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Surgical Management of Interdigital Hyperplasia - A Report of Four Dairy cows.

Introduction

Lameness is considered as a major cause of lowered productivity leading to vast economic losses in dairy production systems. It poses serious economic loses on producers due to reduced milk yield (Amory et al., 2008), increased reproductive intervals (Garbarino et al., 2004), increased early culling (Booth et al., 2004) and cost associated with foot baths and treatment. Farm studies have observed that lameness can range from 5-37 percent of animals in the milking population. The predisposing factors of laminitis involves herd level housing environment, management practices, nutrition, parity, stage of lactation, body weight and genetics (Vermunt and Greenough, 1994). The majority (88-92 percent) of lameness in cattle involves the structures of foot (Weaver, 2000) and is caused due to interdigital dermatitis, digital dermatitis, interdigital phlegmon, laminitis, sole abscesses, sole ulcer, vertical and horizontal hoof wall crack and interdigital fibroma (Welker, 1993). The most prominent signs presented by these foot conditions are interdigital wounds and swelling, digital swelling, swelling and reddening at the coronet, protruding granulation tissue through cutaneous or horny defects and draining in parts of digit (Farrow,1985).

Interdigital fibroma/ hyperplasia are formed due to proliferative reaction of skin and subcutaneous tissues in interdigital cleft made of fibrous connective tissue and is characterized by a fold of fibrous tissue hanging down into interdigital space (Collick et al., 1997). Hind feet are more commonly affected. Beef breeds, especially bulls, have a higher incidence of hyperplasia but frequency in dairy cattle is on increase. The fibroma can extend from dorsal to palmar/plantar end of cleft, while filling the entire gap between the claws.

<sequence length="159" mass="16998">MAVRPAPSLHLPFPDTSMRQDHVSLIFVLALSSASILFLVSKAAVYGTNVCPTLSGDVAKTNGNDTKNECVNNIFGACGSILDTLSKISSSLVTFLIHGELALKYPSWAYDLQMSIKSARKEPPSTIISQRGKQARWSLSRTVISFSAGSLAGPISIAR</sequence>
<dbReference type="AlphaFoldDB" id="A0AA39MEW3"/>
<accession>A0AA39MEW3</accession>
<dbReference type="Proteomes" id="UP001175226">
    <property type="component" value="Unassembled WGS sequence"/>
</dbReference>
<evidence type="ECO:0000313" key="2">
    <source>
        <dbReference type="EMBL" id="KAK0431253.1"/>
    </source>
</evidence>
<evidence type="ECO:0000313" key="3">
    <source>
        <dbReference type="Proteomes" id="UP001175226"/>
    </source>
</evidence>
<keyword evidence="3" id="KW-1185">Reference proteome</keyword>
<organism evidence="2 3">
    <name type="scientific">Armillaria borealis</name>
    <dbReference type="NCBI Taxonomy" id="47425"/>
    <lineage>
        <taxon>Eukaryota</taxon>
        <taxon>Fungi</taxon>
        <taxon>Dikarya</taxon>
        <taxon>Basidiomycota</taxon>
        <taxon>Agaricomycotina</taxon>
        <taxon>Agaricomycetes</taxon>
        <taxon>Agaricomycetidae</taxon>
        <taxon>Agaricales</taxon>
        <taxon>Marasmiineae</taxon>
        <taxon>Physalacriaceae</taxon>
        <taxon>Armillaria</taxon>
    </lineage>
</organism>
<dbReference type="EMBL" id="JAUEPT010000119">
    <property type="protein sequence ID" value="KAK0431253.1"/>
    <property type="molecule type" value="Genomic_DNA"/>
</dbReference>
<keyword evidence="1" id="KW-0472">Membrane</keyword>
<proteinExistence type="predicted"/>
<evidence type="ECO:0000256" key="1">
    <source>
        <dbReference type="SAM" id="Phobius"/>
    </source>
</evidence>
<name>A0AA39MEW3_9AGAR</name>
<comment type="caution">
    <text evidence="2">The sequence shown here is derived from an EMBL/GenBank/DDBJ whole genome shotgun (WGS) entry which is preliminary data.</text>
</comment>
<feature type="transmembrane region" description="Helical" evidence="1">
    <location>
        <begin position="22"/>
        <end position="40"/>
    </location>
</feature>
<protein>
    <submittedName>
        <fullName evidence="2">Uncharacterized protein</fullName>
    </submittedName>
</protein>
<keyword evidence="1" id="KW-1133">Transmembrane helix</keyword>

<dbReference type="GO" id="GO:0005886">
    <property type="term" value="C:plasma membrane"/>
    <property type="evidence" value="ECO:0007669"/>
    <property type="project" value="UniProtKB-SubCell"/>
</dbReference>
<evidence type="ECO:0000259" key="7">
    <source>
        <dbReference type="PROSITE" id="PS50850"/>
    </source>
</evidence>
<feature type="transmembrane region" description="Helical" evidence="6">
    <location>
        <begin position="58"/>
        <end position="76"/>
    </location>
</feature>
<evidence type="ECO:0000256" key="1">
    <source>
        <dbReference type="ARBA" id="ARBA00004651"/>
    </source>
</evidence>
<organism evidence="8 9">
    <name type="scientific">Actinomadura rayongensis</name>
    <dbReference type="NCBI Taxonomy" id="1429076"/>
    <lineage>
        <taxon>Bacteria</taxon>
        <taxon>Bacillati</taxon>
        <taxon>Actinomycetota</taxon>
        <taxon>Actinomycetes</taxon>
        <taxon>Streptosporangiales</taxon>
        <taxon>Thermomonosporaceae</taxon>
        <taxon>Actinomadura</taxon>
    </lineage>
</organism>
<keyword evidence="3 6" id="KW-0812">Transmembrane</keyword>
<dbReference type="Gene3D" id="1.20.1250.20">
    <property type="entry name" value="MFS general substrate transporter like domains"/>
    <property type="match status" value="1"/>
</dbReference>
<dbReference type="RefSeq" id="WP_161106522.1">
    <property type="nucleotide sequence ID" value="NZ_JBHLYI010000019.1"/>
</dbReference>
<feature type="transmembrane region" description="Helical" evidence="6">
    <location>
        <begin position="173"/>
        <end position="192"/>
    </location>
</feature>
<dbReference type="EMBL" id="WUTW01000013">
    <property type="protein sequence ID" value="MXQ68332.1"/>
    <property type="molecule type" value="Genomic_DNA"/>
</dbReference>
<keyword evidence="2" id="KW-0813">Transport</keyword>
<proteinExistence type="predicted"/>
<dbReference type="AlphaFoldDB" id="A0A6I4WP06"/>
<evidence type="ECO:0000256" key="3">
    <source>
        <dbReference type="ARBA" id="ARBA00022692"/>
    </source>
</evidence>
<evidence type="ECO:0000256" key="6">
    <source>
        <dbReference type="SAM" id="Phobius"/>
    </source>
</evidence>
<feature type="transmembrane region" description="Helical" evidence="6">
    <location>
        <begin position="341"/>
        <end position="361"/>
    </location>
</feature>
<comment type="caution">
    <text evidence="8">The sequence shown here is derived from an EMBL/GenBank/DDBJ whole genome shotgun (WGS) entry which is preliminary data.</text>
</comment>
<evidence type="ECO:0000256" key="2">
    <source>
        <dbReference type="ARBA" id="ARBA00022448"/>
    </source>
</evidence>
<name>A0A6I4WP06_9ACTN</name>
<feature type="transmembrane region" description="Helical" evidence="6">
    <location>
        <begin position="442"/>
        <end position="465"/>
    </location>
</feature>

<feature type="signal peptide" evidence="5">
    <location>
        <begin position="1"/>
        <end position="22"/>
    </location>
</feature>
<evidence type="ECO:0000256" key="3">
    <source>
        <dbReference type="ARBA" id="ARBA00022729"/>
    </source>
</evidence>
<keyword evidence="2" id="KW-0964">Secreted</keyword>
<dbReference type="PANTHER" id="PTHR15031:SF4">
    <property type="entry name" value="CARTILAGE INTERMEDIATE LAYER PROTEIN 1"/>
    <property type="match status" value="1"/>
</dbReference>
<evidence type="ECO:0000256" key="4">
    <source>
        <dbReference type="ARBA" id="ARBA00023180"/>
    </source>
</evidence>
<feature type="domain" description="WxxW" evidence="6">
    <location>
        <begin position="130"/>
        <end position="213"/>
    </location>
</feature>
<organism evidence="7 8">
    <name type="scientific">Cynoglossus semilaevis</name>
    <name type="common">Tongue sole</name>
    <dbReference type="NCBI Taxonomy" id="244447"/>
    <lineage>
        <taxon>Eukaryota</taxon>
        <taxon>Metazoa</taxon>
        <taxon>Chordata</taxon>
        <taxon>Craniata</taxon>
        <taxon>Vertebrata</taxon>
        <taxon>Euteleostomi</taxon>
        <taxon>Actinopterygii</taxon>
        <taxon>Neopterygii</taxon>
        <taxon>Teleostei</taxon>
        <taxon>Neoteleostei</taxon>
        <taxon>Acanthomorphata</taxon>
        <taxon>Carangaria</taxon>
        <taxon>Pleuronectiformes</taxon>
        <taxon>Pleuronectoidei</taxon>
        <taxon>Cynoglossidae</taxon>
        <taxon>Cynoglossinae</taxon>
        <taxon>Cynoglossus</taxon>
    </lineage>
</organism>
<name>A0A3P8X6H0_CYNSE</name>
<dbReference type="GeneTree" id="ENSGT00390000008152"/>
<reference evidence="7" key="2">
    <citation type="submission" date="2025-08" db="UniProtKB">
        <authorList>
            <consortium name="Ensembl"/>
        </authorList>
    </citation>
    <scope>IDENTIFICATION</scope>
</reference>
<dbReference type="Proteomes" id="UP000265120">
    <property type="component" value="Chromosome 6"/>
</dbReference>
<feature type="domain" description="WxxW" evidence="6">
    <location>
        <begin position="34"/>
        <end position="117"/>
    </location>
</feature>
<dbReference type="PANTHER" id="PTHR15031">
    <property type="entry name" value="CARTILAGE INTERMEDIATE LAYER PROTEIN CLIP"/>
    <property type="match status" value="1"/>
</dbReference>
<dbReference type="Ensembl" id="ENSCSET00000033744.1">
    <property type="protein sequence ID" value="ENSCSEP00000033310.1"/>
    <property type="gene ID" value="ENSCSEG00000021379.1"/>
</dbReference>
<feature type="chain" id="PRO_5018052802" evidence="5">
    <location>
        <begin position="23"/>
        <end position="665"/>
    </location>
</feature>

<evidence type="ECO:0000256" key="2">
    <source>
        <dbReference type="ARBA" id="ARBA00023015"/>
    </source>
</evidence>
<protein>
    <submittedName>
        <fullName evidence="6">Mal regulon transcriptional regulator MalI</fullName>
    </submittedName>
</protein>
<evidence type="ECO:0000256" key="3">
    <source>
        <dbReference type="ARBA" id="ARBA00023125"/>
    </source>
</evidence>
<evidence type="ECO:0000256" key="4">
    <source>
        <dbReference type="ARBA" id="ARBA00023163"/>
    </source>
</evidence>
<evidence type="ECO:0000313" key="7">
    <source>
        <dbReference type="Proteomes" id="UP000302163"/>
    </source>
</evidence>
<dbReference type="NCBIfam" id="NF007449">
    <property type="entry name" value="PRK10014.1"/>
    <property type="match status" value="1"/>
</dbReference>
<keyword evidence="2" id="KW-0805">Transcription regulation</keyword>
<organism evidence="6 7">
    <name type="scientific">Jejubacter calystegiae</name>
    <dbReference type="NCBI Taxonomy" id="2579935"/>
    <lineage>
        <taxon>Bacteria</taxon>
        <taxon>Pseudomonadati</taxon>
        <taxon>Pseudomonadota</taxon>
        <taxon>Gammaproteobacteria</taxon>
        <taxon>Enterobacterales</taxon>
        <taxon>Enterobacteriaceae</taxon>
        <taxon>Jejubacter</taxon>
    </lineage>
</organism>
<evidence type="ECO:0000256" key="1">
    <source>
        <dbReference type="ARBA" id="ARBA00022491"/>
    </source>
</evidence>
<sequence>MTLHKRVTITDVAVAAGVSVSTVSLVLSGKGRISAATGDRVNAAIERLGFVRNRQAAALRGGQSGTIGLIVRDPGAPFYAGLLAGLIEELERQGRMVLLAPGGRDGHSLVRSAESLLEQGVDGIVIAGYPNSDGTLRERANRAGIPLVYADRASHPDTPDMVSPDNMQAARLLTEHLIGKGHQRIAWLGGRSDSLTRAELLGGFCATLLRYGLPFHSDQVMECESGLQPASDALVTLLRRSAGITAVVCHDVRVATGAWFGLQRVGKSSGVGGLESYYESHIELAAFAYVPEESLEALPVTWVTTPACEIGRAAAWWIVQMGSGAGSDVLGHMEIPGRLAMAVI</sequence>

History and Clinical Observations

Four crossbred Holstein Friesian cows aged between four to eight years were presented with complaint of limping and decrease in milk yield. On observation the cows were active and alert. Clinical examination showed temperature, pulse, respiratory and heart rate in normal range. Physical examination revealed interdigital hard fibrous mass protruding between the claws of hindlegs in all four cows (Fig. 1) and two cows had an ulcerated and infected maggot wound leading to bleeding and pain. Based on history and clinical symptoms, the condition was diagnosed as interdigital fibroma.

Treatment

Ceftriaxone (Intacef (a)) was administered @ 15 mg per kg b. wt. intravenously as prophylactic antibiotic half an hour before surgery. Pre-emptive analgesia was provided using Meloxicam (Melonex (a)) @ 0.5 mg per kg intramuscularly. The cow was positioned in lateral recumbency, forelegs and hindlegs were secured using a rope to expose the surgical site clearly. The surgical site was prepared aseptically. Local anaesthesia of affected limb was achieved by local infiltration of 2% Lignocaine hydrochloride (Lox (b)) along the site of incision. Using BP blade, the fibroma was completely excised and bleeding points were cauterized using Potassium permanganate crystals. A protective compression bandage along with Tincture benzoin was applied to prevent bleeding and external contamination (Fig. 2). Routine post-operative care was provided for five days with Ceftriaxone (Intacef (a)) @ 15 mg/kg b. wt. intravenously and Meloxicam (Melonex (a)) @ 0.3 mg/kg b. wt. subcutaneously once daily. The animal had an uneventful recovery by the seventh day of treatment.

Results and Discussion

Foot lesions leading to lameness are commonly categorized according to their etiology into infectious and non-infectious lesions (Potterton et al., 2012). Infectious lesions include digital dermatitis, interdigital dermatitis, heel horn erosion and foot rot, whereas the most common non-infectious lesions are sole ulcer, toe ulcer, sole hemorrhage, interdigital fibroma and white line disease. Infectious lesions usually affect foot and skin are influenced by herd-level factors such as wet and unhygienic floor conditions (Bell et al., 2009), scraping frequency (Cramer et al., 2009), introduction of dry cows into herd, pasture access and foot bathing frequency (Somers et al., 2005).